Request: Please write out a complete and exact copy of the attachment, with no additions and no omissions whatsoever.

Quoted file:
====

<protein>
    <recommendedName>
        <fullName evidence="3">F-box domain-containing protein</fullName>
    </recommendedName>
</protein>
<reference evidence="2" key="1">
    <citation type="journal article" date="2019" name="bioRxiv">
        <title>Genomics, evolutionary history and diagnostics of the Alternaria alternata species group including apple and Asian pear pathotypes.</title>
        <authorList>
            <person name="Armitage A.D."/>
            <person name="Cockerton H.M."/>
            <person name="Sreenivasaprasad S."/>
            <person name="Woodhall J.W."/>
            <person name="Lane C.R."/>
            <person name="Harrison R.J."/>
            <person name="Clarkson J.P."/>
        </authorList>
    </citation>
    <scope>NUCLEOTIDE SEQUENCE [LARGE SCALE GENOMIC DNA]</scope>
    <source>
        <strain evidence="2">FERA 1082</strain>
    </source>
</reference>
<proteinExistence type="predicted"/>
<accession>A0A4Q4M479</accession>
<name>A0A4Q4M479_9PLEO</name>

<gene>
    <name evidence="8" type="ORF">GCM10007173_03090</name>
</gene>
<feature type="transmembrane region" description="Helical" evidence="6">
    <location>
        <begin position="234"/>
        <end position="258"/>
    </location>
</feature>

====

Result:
<protein>
    <recommendedName>
        <fullName evidence="3">F-box domain-containing protein</fullName>
    </recommendedName>
</protein>
<reference evidence="2" key="1">
    <citation type="journal article" date="2019" name="bioRxiv">
        <title>Genomics, evolutionary history and diagnostics of the Alternaria alternata species group including apple and Asian pear pathotypes.</title>
        <authorList>
            <person name="Armitage A.D."/>
            <person name="Cockerton H.M."/>
            <person name="Sreenivasaprasad S."/>
            <person name="Woodhall J.W."/>
            <person name="Lane C.R."/>
            <person name="Harrison R.J."/>
            <person name="Clarkson J.P."/>
        </authorList>
    </citation>
    <scope>NUCLEOTIDE SEQUENCE [LARGE SCALE GENOMIC DNA]</scope>
    <source>
        <strain evidence="2">FERA 1082</strain>
    </source>
</reference>
<proteinExistence type="predicted"/>
<accession>A0A4Q4M479</accession>
<name>A0A4Q4M479_9PLEO</name>

<gene>
    <name evidence="8" type="ORF">GCM10007173_03090</name>
</gene>
<feature type="transmembrane region" description="Helical" evidence="6">
    <location>
        <begin position="234"/>
        <end position="258"/>
    </location>
</feature>